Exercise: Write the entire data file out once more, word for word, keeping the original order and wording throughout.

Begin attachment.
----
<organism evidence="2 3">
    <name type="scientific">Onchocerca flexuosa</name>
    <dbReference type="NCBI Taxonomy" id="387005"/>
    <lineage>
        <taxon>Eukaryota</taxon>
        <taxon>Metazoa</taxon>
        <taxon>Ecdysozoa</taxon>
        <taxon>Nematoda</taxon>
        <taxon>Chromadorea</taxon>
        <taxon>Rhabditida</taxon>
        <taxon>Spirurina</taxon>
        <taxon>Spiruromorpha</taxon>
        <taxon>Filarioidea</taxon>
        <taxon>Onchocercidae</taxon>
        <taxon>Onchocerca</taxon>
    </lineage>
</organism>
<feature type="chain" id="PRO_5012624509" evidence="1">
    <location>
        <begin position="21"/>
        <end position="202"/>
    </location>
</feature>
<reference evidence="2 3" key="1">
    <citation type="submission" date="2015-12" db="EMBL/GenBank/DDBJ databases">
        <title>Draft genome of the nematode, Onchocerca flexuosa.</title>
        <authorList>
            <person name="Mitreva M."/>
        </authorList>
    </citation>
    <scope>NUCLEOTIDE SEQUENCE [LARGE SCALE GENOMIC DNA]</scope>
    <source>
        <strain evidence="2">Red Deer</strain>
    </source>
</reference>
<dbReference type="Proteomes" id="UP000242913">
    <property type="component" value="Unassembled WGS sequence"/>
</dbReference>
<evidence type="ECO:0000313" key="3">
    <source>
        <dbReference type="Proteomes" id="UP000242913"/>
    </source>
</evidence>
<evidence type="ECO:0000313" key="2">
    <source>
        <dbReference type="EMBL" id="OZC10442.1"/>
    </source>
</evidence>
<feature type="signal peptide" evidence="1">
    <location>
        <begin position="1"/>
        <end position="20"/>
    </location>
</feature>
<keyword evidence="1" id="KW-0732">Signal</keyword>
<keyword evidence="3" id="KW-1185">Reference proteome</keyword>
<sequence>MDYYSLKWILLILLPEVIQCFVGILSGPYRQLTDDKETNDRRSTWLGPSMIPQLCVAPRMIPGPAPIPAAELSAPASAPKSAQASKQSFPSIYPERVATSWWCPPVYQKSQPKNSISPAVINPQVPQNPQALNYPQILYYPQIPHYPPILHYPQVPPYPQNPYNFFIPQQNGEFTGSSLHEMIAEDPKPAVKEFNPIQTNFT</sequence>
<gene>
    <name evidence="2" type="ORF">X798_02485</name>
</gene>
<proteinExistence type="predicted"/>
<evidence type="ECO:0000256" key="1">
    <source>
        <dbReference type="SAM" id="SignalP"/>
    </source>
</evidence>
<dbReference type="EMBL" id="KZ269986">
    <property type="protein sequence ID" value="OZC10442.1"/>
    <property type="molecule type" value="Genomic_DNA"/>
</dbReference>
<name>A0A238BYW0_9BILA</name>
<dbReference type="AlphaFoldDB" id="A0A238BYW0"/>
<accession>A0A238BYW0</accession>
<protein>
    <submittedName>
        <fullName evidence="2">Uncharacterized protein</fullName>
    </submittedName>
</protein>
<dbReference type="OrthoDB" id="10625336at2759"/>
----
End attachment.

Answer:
<organism evidence="2 3">
    <name type="scientific">Onchocerca flexuosa</name>
    <dbReference type="NCBI Taxonomy" id="387005"/>
    <lineage>
        <taxon>Eukaryota</taxon>
        <taxon>Metazoa</taxon>
        <taxon>Ecdysozoa</taxon>
        <taxon>Nematoda</taxon>
        <taxon>Chromadorea</taxon>
        <taxon>Rhabditida</taxon>
        <taxon>Spirurina</taxon>
        <taxon>Spiruromorpha</taxon>
        <taxon>Filarioidea</taxon>
        <taxon>Onchocercidae</taxon>
        <taxon>Onchocerca</taxon>
    </lineage>
</organism>
<feature type="chain" id="PRO_5012624509" evidence="1">
    <location>
        <begin position="21"/>
        <end position="202"/>
    </location>
</feature>
<reference evidence="2 3" key="1">
    <citation type="submission" date="2015-12" db="EMBL/GenBank/DDBJ databases">
        <title>Draft genome of the nematode, Onchocerca flexuosa.</title>
        <authorList>
            <person name="Mitreva M."/>
        </authorList>
    </citation>
    <scope>NUCLEOTIDE SEQUENCE [LARGE SCALE GENOMIC DNA]</scope>
    <source>
        <strain evidence="2">Red Deer</strain>
    </source>
</reference>
<dbReference type="Proteomes" id="UP000242913">
    <property type="component" value="Unassembled WGS sequence"/>
</dbReference>
<evidence type="ECO:0000313" key="3">
    <source>
        <dbReference type="Proteomes" id="UP000242913"/>
    </source>
</evidence>
<evidence type="ECO:0000313" key="2">
    <source>
        <dbReference type="EMBL" id="OZC10442.1"/>
    </source>
</evidence>
<feature type="signal peptide" evidence="1">
    <location>
        <begin position="1"/>
        <end position="20"/>
    </location>
</feature>
<keyword evidence="1" id="KW-0732">Signal</keyword>
<keyword evidence="3" id="KW-1185">Reference proteome</keyword>
<sequence>MDYYSLKWILLILLPEVIQCFVGILSGPYRQLTDDKETNDRRSTWLGPSMIPQLCVAPRMIPGPAPIPAAELSAPASAPKSAQASKQSFPSIYPERVATSWWCPPVYQKSQPKNSISPAVINPQVPQNPQALNYPQILYYPQIPHYPPILHYPQVPPYPQNPYNFFIPQQNGEFTGSSLHEMIAEDPKPAVKEFNPIQTNFT</sequence>
<gene>
    <name evidence="2" type="ORF">X798_02485</name>
</gene>
<proteinExistence type="predicted"/>
<evidence type="ECO:0000256" key="1">
    <source>
        <dbReference type="SAM" id="SignalP"/>
    </source>
</evidence>
<dbReference type="EMBL" id="KZ269986">
    <property type="protein sequence ID" value="OZC10442.1"/>
    <property type="molecule type" value="Genomic_DNA"/>
</dbReference>
<name>A0A238BYW0_9BILA</name>
<dbReference type="AlphaFoldDB" id="A0A238BYW0"/>
<accession>A0A238BYW0</accession>
<protein>
    <submittedName>
        <fullName evidence="2">Uncharacterized protein</fullName>
    </submittedName>
</protein>
<dbReference type="OrthoDB" id="10625336at2759"/>